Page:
It's a rare beast that brings extra talent to the mixing desk when swapping fretboards and keys for twiddling knobs, and one wonders exactly what the attraction is. A cynic might suggest that trading on your name and signing up for production duties is the one sure-fire way to guarantee a hefty pay check regardless of whether the album flies or dies. Lord knows musicians have to do something to earn a living these days, but we should remember that those most successful in crossing the frontier, such as Butch Vig or Jack White, hardly wanted for cash. Or maybe it's a misguided sense of parochial pride, a desire to nurture and mould raw talent, to protect it from the worst excesses of an industry all too likely to consume the naïve, the fresh, and the interesting.

I'd like to think it was the latter that drove Alex Kapranos to man the controls for bright young things Citizens! and it certainly wasn't hard to discern his influence all over their debut single, last years 'True Romance'. Eschewing the full-on art-rock guitar attack of early Franz Ferdinand, it nonetheless ticked all the boxes. Seductive vocals, a simple two-chord hook, and a bouncy rhythm that swelled into a full-blown disco assault saw them installed on many people's One's To Watch lists. Having claimed that he wanted to "make records that girls to dance to," Kapranos' protégés settled on the loftier "We want to reclaim pop…and make the album sound like a Greatest Hits." They certainly achieved the latter, but only in the sense that Here We Are lacks any form of narrative or coherent structure, coming across instead as a jumble of ideas lacking in vision.

It's also a brave choice of title; a far more pertinent statement would be 'What We Are' although the eleven tracks here don't really leave you with a definitive answer. Citizens! seem torn between setting their sights on the centre of the dancefloor and playing it cool and respectable. Both approaches have their merits here, although in erring on the side of caution, they fail to match the potential of that first single. Let off the leash, they sound far more confident; Reptile's pulsing groove and trebly guitars, along with the synth-bass stomp of '(I'm In Love With Your) Girlfriend' are both easy on the ear, even though they borrow stylistically from Kapranos' alma mater.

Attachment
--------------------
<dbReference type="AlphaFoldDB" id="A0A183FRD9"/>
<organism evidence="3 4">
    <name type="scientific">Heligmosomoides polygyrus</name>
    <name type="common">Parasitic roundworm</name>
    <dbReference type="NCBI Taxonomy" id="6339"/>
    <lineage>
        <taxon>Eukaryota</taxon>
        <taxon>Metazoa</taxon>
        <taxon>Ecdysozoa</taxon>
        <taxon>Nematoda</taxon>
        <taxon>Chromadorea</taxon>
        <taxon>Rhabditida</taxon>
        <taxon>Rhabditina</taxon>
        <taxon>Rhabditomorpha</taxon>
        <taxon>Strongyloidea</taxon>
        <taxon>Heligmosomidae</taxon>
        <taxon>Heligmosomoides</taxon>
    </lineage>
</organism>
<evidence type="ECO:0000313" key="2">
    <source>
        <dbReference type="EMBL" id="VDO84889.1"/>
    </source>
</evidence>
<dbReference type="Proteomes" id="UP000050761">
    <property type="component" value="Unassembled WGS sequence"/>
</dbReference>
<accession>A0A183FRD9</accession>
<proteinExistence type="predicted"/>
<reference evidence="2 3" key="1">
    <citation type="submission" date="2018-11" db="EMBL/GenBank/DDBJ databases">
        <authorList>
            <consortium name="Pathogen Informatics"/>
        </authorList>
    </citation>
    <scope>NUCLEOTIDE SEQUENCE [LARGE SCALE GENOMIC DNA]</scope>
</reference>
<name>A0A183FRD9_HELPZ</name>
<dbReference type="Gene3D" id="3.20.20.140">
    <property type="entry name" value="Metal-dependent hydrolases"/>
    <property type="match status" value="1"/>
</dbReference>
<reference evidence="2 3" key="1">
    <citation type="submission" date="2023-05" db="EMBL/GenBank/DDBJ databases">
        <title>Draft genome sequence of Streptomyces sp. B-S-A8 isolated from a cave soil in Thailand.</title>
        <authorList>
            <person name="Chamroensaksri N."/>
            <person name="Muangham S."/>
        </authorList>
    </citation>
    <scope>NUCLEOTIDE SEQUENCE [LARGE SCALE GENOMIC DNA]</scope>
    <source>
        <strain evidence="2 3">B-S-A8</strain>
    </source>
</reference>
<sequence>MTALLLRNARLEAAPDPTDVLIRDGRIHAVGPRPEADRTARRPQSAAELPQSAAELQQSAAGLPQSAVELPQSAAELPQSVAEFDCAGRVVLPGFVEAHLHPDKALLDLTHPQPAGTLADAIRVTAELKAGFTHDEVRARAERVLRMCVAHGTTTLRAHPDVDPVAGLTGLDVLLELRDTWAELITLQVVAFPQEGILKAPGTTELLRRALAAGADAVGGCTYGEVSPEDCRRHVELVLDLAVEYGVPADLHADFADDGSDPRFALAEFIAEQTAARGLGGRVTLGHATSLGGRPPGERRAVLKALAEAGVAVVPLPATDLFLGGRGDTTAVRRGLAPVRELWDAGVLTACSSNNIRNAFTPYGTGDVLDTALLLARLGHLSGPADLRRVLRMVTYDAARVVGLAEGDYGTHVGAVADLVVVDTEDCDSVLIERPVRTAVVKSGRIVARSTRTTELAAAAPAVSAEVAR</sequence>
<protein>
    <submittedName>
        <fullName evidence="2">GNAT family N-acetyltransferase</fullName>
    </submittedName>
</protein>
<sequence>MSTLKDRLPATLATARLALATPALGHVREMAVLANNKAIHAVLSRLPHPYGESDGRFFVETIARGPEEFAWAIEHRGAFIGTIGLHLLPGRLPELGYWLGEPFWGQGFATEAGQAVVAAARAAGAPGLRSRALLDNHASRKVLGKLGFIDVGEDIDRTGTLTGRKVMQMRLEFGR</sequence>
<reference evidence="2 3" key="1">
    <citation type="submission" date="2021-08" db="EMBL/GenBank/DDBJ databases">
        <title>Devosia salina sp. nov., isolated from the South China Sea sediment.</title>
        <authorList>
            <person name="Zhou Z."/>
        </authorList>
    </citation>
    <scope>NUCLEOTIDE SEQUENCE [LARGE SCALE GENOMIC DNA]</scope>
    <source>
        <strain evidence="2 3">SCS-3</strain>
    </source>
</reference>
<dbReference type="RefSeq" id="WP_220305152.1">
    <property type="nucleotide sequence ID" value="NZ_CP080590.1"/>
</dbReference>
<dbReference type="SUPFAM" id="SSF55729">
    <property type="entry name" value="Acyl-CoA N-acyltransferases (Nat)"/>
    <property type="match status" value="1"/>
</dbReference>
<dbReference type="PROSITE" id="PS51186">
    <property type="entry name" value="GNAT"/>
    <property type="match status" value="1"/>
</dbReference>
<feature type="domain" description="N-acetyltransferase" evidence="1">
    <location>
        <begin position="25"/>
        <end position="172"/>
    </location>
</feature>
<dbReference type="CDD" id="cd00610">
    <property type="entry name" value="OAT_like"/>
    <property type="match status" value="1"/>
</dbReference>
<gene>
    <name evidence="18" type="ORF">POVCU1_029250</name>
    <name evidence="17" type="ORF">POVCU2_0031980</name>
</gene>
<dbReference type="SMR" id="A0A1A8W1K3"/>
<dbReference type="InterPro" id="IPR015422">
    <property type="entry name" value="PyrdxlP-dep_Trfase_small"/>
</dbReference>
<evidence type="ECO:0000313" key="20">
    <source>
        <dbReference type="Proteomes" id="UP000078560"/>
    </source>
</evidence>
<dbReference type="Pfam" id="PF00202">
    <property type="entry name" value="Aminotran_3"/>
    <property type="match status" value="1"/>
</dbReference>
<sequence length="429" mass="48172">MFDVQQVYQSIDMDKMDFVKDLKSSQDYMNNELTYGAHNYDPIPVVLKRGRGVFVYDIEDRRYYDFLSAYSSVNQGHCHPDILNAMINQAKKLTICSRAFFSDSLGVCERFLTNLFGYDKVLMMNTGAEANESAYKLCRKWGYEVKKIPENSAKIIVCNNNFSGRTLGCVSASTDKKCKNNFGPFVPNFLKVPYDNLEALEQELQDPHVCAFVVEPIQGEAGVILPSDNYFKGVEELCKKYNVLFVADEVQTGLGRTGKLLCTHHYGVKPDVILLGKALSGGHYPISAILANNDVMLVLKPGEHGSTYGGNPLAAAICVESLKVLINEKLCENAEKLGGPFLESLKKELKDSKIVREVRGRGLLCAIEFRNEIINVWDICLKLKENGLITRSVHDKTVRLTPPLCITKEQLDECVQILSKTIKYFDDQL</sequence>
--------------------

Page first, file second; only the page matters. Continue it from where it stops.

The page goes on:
Sadly, that's about the only thing they've adopted. Whereas Franz or The Rapture employed a tongue-in-cheek playfulness, Here We Are comes across as too cold and robotic. Everything has a polished sheen and a distinct lack of warmth, which is ironic considering that Tom Burke mostly deals in love, loss, and longing. "Never let a heart get away / Never let it hesitate" pleads Burke on 'Let's Go All The Way', but it's way too sterile to truly tug at the heart strings. The best disco pop has always seduced with a knowing wink, and the emotional hardness and detachment, both in sentiment and delivery, fail to match the cheeky humour or intelligence the likes of James Murphy used so devastatingly. You'd never catch him resorting to meaningless platitudes such as "Why are we here? / Where are all the roads leading to?" yet here, they're sprinkled throughout.

It's not so much that all this is bad, just disappointing. They have potential, and there are a few rays of light peaking through the gloom. Nobody's Fool channels Foals with a neat guitar riff, the darker, more foreboding tone perfectly suited to the central refrain of "Be nobody's fool / Be nobody's friend" while 'I Wouldn't Want To' is a sweet, regretful little synth ballad, complete with breakout chorus. The strange, space-reggae of 'Know Yourself' at least demands your attention and a response, although it doesn't work nearly as well as the funk bassline Monster is built around. By the time the chorus hurtles into view, it's nearly impossible to keep your toes from tapping. It's also indicative of their main problem.

Go back to that original objective: reclaim pop. Propelled ever onwards by Mike Evan's unfussy drumming and Martyn Richmond's bass, everything else – synths, vocals, and guitars – flit in and out and around them, merely serving as embellishments and providing nothing that could be described as a hook. In thrall to rhythm, even their attempt at straightforward indie pop, 'Caroline', lacks a catchy melody. They seem too mired in seriousness to pull it all off, and in trying too hard to be sincere, they've drained the songs of all the joy the best pop should have. Whether lightening up, standing on their own two feet, or simply having more time to properly develop will cure this, I have no idea, but the sad fact is they could have it so much better.